Mount Righteous actually got home last Wednesday from its tour. But through email complications, this final post has been unfortunately delayed. Either way, here it is: Mount Righteous' final tour blog post. Enjoy.
After spending most of the morning and afternoon at the house in Kansas City, (and being made a huge breakfast by an amazingly generous aunt), we got back on the road for Wichita. There was a little more room in the van than usual because Lee and Casey rode with two of our superfans who had driven up from Denton to see our Kansas City and Wichita shows.
Driving through rural Kansas, we were all thinking about how the night’s show would be the last of the tour.
Abilene, Lubbock, Santa Fe and Phoenix seemed distant memories even though they had been less than two weeks prior. Now, we were rolling through the Midwest, facing the abrupt interruption of all the good times we’d been having traveling together and playing music every night.
Naturally, we didn’t want it to end, but we knew that this tour was the first of many more and that we had plenty of work to do back home.
When we walked into Rack Em Up, the venue we were playing in that night, we were slightly taken aback at the contrast between the atmosphere of the place and what was playing on the jukebox.
It was a smoky pool hall with a stage in the corner, bar lights glaring through the haze and what looked to be the early evening regulars crowded around cocktail tables, playing cards. But blasting through the speakers were songs by Brittany Spears, Sean Paul and Sisqo's "The Thong Song"--in that order.
Almost immediately, the bartender handed each of us a cold PBR and ordered pizza for everyone. We played pool and waited to perform, and were soon approached by a giant of a man in snakeskin boots and cowboy hat with gauged earlobes and a lumberjack beard. He introduced himself as Brook, and handed us a CD of his band, The Calamity Cubes. He was apparently acquainted with Joey’s brother’s band, Rodney Parker & 50 Peso Reward, as they'd played shows together. We talked to him for a while before he and his bandmate took the stage, performing as half of the Calamity Cubes.
As we gathered our gear, we were pretty solemn. Everyone seemed to be engaged in some level of retrospection. We set up in front of the stage and played the set, beginning to end, with a resigned abandon that we could only have on such an occasion--the end of a tour where we’d played well, learned a lot about our band, made a lot of friends and realized that being on tour is what we want to do all the time.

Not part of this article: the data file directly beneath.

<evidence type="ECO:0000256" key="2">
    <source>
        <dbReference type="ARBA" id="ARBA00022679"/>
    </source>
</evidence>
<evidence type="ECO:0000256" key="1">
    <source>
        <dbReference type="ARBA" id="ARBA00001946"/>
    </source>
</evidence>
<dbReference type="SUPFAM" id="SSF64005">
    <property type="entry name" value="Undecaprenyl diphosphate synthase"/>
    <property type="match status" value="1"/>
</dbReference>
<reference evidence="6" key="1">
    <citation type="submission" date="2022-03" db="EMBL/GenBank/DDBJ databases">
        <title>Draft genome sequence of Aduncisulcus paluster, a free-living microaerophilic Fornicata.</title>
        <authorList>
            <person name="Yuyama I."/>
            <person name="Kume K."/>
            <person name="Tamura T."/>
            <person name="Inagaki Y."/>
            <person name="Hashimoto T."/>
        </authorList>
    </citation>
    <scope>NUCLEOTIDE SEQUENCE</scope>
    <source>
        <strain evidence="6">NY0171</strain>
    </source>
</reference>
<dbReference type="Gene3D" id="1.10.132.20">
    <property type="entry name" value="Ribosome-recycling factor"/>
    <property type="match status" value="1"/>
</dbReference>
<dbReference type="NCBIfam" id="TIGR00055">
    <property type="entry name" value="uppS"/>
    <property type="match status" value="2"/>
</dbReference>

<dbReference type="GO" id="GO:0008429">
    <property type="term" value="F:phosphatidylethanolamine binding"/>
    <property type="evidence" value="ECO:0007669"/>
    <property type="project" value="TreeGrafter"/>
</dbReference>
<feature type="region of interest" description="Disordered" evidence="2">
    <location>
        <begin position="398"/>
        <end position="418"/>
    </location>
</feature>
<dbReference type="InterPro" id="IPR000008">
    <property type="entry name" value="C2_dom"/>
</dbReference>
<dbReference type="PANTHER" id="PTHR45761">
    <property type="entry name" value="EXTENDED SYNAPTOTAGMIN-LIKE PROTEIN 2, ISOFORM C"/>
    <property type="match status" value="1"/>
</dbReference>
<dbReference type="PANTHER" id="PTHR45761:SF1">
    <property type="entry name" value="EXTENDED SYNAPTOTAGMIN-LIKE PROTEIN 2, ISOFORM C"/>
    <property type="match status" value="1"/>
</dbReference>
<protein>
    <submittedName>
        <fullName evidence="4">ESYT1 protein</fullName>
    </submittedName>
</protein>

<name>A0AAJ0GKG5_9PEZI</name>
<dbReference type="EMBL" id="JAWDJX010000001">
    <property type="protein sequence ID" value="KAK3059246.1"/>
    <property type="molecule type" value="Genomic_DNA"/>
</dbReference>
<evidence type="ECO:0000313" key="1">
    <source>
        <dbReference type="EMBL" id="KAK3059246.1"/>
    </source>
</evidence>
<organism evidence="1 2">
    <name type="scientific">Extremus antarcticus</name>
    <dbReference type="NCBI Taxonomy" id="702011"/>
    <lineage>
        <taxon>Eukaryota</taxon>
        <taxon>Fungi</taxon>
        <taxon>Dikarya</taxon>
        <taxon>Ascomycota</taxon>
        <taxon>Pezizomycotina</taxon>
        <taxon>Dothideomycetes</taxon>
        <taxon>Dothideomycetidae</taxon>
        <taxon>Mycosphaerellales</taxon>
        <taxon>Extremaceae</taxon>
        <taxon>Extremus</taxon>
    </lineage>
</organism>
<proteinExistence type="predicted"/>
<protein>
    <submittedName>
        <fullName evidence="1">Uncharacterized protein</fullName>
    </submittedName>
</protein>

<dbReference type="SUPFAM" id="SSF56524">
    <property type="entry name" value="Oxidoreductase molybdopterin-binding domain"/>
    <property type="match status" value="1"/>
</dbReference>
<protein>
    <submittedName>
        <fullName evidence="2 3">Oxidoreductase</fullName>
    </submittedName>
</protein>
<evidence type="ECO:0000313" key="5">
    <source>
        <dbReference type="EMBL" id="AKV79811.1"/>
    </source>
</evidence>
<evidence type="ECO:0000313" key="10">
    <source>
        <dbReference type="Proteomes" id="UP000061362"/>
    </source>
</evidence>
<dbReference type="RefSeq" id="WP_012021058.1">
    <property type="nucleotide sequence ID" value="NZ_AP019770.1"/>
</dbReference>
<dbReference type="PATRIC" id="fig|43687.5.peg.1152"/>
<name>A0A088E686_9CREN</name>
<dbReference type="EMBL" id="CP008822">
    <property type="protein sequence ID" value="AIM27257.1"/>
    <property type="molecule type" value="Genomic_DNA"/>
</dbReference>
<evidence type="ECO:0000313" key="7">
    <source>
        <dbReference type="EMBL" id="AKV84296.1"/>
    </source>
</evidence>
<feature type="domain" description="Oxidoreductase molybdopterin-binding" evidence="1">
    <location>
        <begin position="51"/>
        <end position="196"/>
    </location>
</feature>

We were all smiles as we finished playing, appreciative of each other and all the hard work we had put in to make our experience everything that it was.
We were only five hours from home, and we decided to get in the van and make the drive that night rather than trying to find a place to stay in Wichita. Most of us slept as much as we could on the way and woke up in Grapevine early in the morning. We unloaded the van together and did our best to do some perfunctory cleanup before saying our goodbyes, issuing congratulations and parting on our 11 separate ways.
Mount Righteous set out on this tour to accomplish a number of things: to bring our album to people across the country; to promote our band; to make friends; to have fun; and to learn what it takes to have a successful tour with an 11-piece band. All of our expectations were exceeded, from attendance at the shows to the generosity of the people we met along the way. If anything, we learned that with good will and a positive approach, we can do anything we want.
And we will.
Now: more work to do. With a few shows--including a CD release coming up in the next week--the fun doesn’t have to end. We’re in love with being a hard-working band, and we’ve only just begun. --Justin Spike and Mount Righteous